Adams Papers

From Louisa Catherine Johnson Adams to John Quincy Adams, 26 July 1822

Philadelphia [26-27 July 1822]

July 26 It is this day four and twenty years since we came together, in which time much of bad and good has fallen to our lot: but take it all in all we have probably done as well as our Neighbours, and have been as much blessed as mortals usually are who cannot pretend to any extraordinary degree of perfection—I yet hope that many years are in store for you whatever may befal myself, and that your children will long bless the day that gave them such a father—We set out this morning to return our visits and only paid four to Mrs. Bainbridge, Mrs. Harrisson, Mrs. Meredith, and Miss Hare—Your N 6 I found with its enclosure from poor Hariet, whose situation is more distressing than I could possibly imagine: as in consequence of the late law they are in want of absolute necessaries—She writes me that if her Husband was permited to have the arms at present deposited in the Indian Agents hands, that he could sell them at Mackinaw for 7 dollars a piece; the price they are now selling for at that place; and it would enable him to discharge a part of his debt Surely Mon Ami something might be done in such a deplorable extremety to assist them; and if you would ask Mr Caldwell to see you perhaps something like an arrangement might be made with the War Department at least to afford them a subsistence during settlement—My God! when you think that absolute want stares them in the face, and that their situation is so limitted that there is no opportunity for exertion, it is an act of charity due from one fellow creature to another, to step forward to relieve them: and we have too many proofs that bad conduct is not a cause for exclusion from the advantages of situation and protection—From you my best friend I do not ask for any thing but to see Mr. C. and urge him to look into the affair; and endeavour so at least as to make the most of the little means they have, and to represent the real distress of their situation in such a way, as will procure them as much grace as the case will admit—Do not be angry—The appeal of a starving family is irrisistable; and my heart bleeds for them it being so utterly out of my power to yield them even a partial relief—

My Brother was again very ill all day yesterday in consequence of having ate a custard; and the Dr. appeared very uneasy to day when he found that so trifling a change could produce so violent an effect—The only advantage that I can observe he has gained hitherto, is a relief from actual pain as long as he confines himself to his rigid Diet: but the desease remains as deeply seated as it was, and the Dr. yesterday informed him that though the operation would relieve, it could not cure the Dyspepsia which so terribly afflicts him—I am much afraid from his prescriptions that he considers it of the Nature of a Paralisis of the Bowels—but I have never heard him say so—He is now trying a chalybiate—We took Tea at old Mrs. Powells one of the finest old Ladies I ever saw; one of our high Nobility, who looks and acts like a Dutchess—Her conversation is delightful full of annecdote and polished by reading, to which she has been much devoted—The Ladies here are such rigid ettiquetters, that to me it is quite laughable to hear them; and I could almost fancy myself among the old German Noblesse, who were disputing for their quarters—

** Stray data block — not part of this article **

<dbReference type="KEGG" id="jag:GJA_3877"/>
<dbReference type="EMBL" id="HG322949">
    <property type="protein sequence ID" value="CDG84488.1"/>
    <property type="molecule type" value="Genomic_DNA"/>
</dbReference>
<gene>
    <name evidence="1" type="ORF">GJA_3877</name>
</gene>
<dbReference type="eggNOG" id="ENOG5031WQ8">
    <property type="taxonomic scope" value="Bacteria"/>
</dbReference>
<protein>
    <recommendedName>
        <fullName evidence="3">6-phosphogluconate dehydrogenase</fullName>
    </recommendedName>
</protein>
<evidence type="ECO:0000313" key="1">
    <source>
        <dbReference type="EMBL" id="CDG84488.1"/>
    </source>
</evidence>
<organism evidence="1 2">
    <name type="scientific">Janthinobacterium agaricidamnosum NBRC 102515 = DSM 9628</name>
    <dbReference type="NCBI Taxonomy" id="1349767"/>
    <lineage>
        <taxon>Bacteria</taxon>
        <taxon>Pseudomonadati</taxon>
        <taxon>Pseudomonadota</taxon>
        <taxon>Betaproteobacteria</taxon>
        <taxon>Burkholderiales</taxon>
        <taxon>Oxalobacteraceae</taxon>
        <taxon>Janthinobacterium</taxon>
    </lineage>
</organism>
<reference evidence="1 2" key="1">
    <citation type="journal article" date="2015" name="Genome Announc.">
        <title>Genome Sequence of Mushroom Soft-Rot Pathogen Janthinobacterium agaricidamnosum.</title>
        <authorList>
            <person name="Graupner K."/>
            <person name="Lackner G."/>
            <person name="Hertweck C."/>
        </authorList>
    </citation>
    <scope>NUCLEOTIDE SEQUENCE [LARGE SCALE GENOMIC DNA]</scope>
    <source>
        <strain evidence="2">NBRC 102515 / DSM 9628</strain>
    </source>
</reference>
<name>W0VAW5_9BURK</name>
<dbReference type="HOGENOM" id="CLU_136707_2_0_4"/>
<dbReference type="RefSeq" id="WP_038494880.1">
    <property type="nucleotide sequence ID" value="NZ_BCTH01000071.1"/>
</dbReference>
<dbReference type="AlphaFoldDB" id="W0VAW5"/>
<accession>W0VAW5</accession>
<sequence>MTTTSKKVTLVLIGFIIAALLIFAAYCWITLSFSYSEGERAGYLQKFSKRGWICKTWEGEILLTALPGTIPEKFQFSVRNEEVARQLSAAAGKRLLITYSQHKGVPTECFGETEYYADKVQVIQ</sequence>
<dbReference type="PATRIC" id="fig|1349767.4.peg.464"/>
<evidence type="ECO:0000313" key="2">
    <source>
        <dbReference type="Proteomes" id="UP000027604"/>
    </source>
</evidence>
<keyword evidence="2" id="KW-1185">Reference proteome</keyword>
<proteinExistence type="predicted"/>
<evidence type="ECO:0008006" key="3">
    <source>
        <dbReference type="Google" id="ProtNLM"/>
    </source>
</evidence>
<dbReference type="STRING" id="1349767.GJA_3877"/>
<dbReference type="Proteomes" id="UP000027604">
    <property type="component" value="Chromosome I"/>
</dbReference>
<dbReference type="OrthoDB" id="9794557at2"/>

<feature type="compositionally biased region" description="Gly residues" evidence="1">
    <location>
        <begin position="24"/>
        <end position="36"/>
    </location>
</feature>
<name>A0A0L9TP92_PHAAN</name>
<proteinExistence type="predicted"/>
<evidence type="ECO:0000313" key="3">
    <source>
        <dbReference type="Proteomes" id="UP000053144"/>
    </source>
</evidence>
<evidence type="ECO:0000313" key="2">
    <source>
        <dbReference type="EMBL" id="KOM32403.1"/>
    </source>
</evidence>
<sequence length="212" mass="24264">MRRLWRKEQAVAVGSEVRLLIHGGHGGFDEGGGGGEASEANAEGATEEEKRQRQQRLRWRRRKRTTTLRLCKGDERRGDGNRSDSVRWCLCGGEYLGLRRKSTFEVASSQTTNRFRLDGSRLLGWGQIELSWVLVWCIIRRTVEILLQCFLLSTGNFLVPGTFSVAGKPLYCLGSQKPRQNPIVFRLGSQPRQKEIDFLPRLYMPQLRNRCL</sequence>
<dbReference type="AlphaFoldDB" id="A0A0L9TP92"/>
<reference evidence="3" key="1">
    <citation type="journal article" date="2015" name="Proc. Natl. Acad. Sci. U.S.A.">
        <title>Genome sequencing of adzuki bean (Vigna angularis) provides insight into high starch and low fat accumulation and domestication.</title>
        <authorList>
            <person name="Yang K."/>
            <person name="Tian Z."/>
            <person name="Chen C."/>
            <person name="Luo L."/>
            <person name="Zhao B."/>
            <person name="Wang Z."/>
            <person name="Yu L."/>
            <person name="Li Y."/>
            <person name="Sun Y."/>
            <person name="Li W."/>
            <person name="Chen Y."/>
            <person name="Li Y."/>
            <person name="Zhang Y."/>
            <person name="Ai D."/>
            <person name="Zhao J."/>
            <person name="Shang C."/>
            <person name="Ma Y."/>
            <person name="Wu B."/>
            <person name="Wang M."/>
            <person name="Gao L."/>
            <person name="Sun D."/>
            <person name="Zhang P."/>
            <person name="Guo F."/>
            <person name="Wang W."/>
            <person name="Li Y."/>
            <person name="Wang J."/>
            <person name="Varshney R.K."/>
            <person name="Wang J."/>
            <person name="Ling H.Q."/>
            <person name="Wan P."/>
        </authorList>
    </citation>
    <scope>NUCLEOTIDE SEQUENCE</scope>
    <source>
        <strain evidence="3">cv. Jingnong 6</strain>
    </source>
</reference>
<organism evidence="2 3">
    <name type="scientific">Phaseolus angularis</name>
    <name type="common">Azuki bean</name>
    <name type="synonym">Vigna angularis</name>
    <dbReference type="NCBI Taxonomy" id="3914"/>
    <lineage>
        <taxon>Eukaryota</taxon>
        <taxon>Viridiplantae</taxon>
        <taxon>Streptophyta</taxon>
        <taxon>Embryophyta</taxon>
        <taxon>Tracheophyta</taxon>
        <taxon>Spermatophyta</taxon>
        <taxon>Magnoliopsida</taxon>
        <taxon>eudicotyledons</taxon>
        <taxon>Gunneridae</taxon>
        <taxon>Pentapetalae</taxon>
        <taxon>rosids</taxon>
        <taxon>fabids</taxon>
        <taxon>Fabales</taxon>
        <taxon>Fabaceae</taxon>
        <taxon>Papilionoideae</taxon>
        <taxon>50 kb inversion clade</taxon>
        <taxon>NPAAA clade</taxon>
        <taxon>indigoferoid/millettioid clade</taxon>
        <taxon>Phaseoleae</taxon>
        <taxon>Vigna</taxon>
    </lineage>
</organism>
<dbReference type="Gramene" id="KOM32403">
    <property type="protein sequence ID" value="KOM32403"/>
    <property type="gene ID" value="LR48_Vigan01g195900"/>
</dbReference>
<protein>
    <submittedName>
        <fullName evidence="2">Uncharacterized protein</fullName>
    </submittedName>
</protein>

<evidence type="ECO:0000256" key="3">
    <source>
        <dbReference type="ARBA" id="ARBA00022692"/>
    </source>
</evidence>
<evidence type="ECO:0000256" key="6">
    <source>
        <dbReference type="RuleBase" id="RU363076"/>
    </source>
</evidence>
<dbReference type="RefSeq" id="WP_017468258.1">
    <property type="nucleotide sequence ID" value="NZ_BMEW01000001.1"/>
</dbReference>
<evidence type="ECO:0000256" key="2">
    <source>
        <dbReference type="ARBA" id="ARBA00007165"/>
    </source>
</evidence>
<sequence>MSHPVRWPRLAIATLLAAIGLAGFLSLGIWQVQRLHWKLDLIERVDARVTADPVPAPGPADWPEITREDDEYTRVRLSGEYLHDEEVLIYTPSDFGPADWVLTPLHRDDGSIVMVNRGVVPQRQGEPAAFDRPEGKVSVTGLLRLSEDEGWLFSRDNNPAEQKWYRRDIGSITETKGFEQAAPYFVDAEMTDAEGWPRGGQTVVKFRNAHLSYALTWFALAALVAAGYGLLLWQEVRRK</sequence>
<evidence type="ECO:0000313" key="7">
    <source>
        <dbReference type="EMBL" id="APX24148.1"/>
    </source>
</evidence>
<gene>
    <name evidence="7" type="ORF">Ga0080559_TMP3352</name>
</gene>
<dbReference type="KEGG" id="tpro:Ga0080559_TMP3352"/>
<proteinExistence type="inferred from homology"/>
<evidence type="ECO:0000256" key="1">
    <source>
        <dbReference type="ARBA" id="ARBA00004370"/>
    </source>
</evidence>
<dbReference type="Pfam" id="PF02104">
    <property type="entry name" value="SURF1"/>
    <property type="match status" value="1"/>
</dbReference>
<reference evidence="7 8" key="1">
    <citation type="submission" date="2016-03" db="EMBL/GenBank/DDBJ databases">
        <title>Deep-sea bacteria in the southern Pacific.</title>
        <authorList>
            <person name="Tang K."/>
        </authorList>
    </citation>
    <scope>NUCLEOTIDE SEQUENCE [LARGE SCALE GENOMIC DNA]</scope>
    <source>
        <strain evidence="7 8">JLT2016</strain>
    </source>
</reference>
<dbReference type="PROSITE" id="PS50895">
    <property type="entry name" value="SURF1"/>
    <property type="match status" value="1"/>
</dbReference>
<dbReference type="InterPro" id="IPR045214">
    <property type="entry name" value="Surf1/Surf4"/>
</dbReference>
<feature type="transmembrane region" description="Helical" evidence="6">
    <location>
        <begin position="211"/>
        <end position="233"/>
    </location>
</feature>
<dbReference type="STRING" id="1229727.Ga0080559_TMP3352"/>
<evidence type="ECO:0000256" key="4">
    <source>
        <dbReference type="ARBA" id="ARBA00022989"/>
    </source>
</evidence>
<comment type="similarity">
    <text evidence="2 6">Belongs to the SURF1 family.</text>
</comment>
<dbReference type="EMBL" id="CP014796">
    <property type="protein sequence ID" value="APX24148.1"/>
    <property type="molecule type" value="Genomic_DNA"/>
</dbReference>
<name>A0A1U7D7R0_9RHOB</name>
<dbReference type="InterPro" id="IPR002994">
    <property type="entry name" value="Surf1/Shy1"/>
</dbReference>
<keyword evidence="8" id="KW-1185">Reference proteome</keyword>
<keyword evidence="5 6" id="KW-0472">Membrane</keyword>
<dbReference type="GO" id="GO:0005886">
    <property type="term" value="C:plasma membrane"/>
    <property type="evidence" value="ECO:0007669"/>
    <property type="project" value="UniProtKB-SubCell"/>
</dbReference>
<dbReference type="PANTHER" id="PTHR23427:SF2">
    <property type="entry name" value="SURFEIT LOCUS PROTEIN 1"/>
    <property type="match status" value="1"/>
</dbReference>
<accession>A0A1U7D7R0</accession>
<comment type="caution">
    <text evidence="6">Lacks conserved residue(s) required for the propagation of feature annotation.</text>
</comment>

Mr. Smith a brother of Mr S H Smith called on me yesterday to know if there was any prospect of your coming on; as there is a Gentleman here who is much and deeply interested in the late decision of the Emperor of Russia; and who was desirous of stating his case to you verbally, instead of teasing you with a long correspondence—He was anxious to go on to the Sea Shore, but would stay if I gave him any encouragement. I told him I had just heard from you that you could not quit Washington; and that I must not expect you at all—He took leave observing that if you did leave Washington, there was little prospect of your having any peace; for it was known and understood that you would work. that therefore work would pursue you wherever you appeared—At Mrs. Powells we met Mr & Mrs. Lewis, with their Son and daughter—He is wonderfully altered but has grown very much like Genl Washington—She is also very much changed but there is a remnant of Nelly Custis; and still some beauty.—

Mrs. Harrisson Mrs. Fisher and Mrs. Morris made up the party—Mrs. Powell is a woman of a superior order with a fine natural understanding highly cultivated—She is immensely wealthy, and diffusive in her charities which are bestowed with judgment and discretion—It is vain for me to attempt to eulogise a Lady already so distinguished; whose character will probably be drawn by some person more qualified to do her justice—but altogether she is such an antique as to be above all price. I should like to see her and your father together: their conversation would be delightful, affording pleasure to all who love the Tale of other times—

27 Mr & Mrs Markov, and Mr Ewing, Major and Mary Roberdeau, Mrs. Francis, Miss Jackson, her father, Mr Morris, and Mr. Dix, all called on us: and I returned nearly all the visits I owed—Georges Letter likewise came and Mary R– told us he had improved so much, that she never saw him look as well, and that you looked well likewise I enclose a bill for the Horses—would it not be better for me to send them home—The Gig was my brothers and he of course paid for it—

MHi: Adams Papers.

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